To bless or baptize

November 22, 2011

I was baptized on Palm Sunday in 1981. I wasn't yet a year old. That's how it was done in my childhood church; the sacrament was administered to adorable babies and confirmed by awkward 13-year-olds. To be honest, neither occasion was especially meaningful to me. I don't remember the baptism, and in my confirmation class I was more interested in learning about the boys present than about the stories of Jesus.

As an adult, I joined and was later ordained to the Christian Church (Disciples of Christ), a denomination that practices believer's baptism by immersion. At first I was relieved that my infant baptism meant that I didn't have to succumb to the rather inconvenient ritual of getting completely soaked during a Sunday worship service. But as I prepared to do my first baptism, I realized that I was a bit wistful that I hadn't been immersed myself. I have only immersed one teenage girl in the name of the Father, the Son, and the Holy Spirit, and without a doubt, it was one of the coolest experiences of my life.

I settled my longing by reassuring myself that at least my children could be dunked. Possibly even by me--though when the time came to bless my older daughter, I found myself wanting to be just the mama, recruiting my best friend (a baby-baptizing Methodist) to do the honors.

But there's a twist. I'm currently serving in a congregation of Disciples' sister denomination, the United Church of Christ--which baptizes infants. Though I miss the extraordinary symbolism of a full baptistry, I have no serious theological qualms with infant baptism. I left watery thumbprints on the foreheads of several newborns during my first year of ministry in this place.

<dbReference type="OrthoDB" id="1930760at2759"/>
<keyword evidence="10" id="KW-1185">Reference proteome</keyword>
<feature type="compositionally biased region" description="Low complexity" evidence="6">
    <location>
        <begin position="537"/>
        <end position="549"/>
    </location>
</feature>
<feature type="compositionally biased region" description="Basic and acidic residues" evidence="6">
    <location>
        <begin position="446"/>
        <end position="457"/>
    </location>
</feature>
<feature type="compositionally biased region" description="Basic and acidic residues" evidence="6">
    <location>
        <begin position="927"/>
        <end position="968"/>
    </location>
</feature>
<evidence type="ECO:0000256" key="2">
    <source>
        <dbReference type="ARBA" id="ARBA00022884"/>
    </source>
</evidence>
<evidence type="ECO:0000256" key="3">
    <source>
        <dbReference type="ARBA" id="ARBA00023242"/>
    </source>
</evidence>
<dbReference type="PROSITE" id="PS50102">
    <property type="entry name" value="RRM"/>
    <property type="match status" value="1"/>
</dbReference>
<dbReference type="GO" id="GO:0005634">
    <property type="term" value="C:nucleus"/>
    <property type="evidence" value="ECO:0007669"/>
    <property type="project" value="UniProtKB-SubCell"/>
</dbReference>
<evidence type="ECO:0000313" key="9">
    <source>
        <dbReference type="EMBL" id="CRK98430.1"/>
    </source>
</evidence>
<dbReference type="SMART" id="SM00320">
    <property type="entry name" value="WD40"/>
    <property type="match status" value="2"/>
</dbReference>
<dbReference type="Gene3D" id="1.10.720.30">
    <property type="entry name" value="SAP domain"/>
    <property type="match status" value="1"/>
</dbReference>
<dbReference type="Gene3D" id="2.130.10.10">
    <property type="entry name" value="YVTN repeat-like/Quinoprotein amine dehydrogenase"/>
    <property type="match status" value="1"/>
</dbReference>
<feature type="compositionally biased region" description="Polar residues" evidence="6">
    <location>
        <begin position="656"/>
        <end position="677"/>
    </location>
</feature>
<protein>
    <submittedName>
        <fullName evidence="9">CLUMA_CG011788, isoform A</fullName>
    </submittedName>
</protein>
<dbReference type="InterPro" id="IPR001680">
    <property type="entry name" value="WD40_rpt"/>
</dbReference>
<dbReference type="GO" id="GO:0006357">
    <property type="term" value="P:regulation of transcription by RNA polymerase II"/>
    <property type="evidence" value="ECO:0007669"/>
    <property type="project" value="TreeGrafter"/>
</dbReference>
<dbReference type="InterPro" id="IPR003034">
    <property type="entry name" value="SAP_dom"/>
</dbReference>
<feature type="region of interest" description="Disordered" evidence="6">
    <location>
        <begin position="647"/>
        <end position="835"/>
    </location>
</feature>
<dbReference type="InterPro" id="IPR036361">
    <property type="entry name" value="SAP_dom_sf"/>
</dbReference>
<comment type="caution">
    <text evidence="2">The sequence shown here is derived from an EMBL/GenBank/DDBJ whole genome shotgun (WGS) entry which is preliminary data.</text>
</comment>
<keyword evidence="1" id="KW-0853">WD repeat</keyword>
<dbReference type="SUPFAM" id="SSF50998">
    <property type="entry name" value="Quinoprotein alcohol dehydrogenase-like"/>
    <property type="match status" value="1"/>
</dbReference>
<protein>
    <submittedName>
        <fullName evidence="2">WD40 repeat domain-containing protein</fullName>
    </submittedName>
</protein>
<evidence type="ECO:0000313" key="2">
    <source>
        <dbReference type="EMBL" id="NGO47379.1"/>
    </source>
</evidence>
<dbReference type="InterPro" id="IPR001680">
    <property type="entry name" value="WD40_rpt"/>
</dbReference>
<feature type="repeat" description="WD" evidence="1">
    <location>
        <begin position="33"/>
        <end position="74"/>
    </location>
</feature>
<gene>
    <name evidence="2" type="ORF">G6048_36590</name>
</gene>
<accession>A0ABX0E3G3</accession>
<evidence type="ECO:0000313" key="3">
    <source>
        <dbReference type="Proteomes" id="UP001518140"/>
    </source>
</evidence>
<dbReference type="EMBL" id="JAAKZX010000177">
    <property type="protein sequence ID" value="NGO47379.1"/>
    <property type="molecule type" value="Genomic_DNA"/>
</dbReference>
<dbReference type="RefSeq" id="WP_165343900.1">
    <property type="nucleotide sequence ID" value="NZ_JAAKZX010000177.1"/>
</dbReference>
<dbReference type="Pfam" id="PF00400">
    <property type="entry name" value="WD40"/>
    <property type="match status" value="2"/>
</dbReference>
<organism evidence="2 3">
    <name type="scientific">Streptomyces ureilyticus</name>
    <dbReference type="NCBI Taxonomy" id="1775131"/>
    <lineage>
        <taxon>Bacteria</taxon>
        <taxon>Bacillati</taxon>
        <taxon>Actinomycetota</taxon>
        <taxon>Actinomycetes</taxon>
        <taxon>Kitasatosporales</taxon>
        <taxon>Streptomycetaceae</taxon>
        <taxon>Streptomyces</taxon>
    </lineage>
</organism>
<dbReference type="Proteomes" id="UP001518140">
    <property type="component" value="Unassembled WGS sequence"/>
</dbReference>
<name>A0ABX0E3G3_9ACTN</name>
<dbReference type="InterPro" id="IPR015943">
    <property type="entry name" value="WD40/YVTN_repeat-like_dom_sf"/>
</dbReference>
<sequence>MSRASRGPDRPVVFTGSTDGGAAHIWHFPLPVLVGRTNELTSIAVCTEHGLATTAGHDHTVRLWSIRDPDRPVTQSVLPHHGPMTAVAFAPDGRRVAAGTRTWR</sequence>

The plan is to be here for a good long while. So what to do about our children? Do we request a baby blessing for little Genevieve, so her welcome matches her sister's? Or do we do as the Congregationalists do and have both girls baptized? Not having grown up in a context where adult baptism is normative, I have this feeling that they might have a hard time accepting immersion as anything other than this weird thing their preacher mother inexplicably wants them to do.

We're leaning toward baptizing our daughters. Perhaps we'll even schedule the sacrament for Palm Sunday. Neither aesthetics nor theology sway the decision. Both ways are beautiful, and both ways--to borrow a quip of William Willimon's--"work." What it comes down to is the matter of community. While I fully intend to maintain my ties with the Disciples of Christ, it is not the tradition in which my children will be raised. Their local congregation--the community of people who will enter a covenant to love them and pray for them and, in so many words, be their church--baptizes babies. Who am I to withhold the fullness of the welcome offered to them in this place?